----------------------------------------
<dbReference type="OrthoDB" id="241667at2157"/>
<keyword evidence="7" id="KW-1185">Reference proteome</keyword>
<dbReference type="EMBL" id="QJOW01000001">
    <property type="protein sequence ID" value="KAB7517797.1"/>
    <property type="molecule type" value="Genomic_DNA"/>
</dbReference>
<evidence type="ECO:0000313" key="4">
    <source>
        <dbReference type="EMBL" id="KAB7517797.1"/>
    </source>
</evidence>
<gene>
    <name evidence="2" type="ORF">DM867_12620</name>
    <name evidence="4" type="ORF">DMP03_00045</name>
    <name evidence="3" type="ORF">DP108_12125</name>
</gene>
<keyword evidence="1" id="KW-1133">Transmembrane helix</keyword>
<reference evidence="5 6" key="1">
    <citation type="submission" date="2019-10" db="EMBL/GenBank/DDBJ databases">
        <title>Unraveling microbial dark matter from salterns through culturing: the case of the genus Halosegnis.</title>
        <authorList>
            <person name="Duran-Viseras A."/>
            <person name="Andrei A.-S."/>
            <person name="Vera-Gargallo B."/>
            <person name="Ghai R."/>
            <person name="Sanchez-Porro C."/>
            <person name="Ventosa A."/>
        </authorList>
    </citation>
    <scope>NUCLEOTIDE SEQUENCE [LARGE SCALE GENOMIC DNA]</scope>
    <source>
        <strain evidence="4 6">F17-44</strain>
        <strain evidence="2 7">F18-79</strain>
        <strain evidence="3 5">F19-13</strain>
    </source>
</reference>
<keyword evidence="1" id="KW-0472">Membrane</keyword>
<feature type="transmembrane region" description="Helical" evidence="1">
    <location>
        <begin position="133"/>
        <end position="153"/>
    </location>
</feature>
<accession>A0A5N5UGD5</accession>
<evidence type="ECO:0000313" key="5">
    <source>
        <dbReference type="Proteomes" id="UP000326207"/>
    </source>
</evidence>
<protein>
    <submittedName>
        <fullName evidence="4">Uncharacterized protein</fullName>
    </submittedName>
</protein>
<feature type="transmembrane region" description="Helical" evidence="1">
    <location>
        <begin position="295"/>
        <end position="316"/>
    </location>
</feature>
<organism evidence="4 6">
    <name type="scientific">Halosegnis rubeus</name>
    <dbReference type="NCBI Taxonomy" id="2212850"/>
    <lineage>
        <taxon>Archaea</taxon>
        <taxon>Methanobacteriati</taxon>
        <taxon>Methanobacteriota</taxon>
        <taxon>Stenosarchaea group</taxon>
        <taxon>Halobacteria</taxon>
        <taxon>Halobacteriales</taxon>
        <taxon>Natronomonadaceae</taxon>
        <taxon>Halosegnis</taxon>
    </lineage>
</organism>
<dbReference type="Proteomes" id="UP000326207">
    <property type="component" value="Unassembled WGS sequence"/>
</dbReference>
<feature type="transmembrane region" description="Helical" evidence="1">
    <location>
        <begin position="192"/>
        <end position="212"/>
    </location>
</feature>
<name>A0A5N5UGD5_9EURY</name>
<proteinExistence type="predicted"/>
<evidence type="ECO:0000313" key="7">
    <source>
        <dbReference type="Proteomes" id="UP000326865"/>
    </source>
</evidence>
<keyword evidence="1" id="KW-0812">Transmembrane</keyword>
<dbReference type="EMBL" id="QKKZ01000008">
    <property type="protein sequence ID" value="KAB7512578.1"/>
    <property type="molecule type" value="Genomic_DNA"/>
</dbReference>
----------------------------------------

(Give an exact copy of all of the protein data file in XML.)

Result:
<dbReference type="OrthoDB" id="241667at2157"/>
<keyword evidence="7" id="KW-1185">Reference proteome</keyword>
<dbReference type="EMBL" id="QJOW01000001">
    <property type="protein sequence ID" value="KAB7517797.1"/>
    <property type="molecule type" value="Genomic_DNA"/>
</dbReference>
<evidence type="ECO:0000313" key="4">
    <source>
        <dbReference type="EMBL" id="KAB7517797.1"/>
    </source>
</evidence>
<gene>
    <name evidence="2" type="ORF">DM867_12620</name>
    <name evidence="4" type="ORF">DMP03_00045</name>
    <name evidence="3" type="ORF">DP108_12125</name>
</gene>
<keyword evidence="1" id="KW-1133">Transmembrane helix</keyword>
<reference evidence="5 6" key="1">
    <citation type="submission" date="2019-10" db="EMBL/GenBank/DDBJ databases">
        <title>Unraveling microbial dark matter from salterns through culturing: the case of the genus Halosegnis.</title>
        <authorList>
            <person name="Duran-Viseras A."/>
            <person name="Andrei A.-S."/>
            <person name="Vera-Gargallo B."/>
            <person name="Ghai R."/>
            <person name="Sanchez-Porro C."/>
            <person name="Ventosa A."/>
        </authorList>
    </citation>
    <scope>NUCLEOTIDE SEQUENCE [LARGE SCALE GENOMIC DNA]</scope>
    <source>
        <strain evidence="4 6">F17-44</strain>
        <strain evidence="2 7">F18-79</strain>
        <strain evidence="3 5">F19-13</strain>
    </source>
</reference>
<keyword evidence="1" id="KW-0472">Membrane</keyword>
<feature type="transmembrane region" description="Helical" evidence="1">
    <location>
        <begin position="133"/>
        <end position="153"/>
    </location>
</feature>
<accession>A0A5N5UGD5</accession>
<evidence type="ECO:0000313" key="5">
    <source>
        <dbReference type="Proteomes" id="UP000326207"/>
    </source>
</evidence>
<protein>
    <submittedName>
        <fullName evidence="4">Uncharacterized protein</fullName>
    </submittedName>
</protein>
<feature type="transmembrane region" description="Helical" evidence="1">
    <location>
        <begin position="295"/>
        <end position="316"/>
    </location>
</feature>
<organism evidence="4 6">
    <name type="scientific">Halosegnis rubeus</name>
    <dbReference type="NCBI Taxonomy" id="2212850"/>
    <lineage>
        <taxon>Archaea</taxon>
        <taxon>Methanobacteriati</taxon>
        <taxon>Methanobacteriota</taxon>
        <taxon>Stenosarchaea group</taxon>
        <taxon>Halobacteria</taxon>
        <taxon>Halobacteriales</taxon>
        <taxon>Natronomonadaceae</taxon>
        <taxon>Halosegnis</taxon>
    </lineage>
</organism>
<dbReference type="Proteomes" id="UP000326207">
    <property type="component" value="Unassembled WGS sequence"/>
</dbReference>
<feature type="transmembrane region" description="Helical" evidence="1">
    <location>
        <begin position="192"/>
        <end position="212"/>
    </location>
</feature>
<name>A0A5N5UGD5_9EURY</name>
<proteinExistence type="predicted"/>
<evidence type="ECO:0000313" key="7">
    <source>
        <dbReference type="Proteomes" id="UP000326865"/>
    </source>
</evidence>
<keyword evidence="1" id="KW-0812">Transmembrane</keyword>
<dbReference type="EMBL" id="QKKZ01000008">
    <property type="protein sequence ID" value="KAB7512578.1"/>
    <property type="molecule type" value="Genomic_DNA"/>
</dbReference>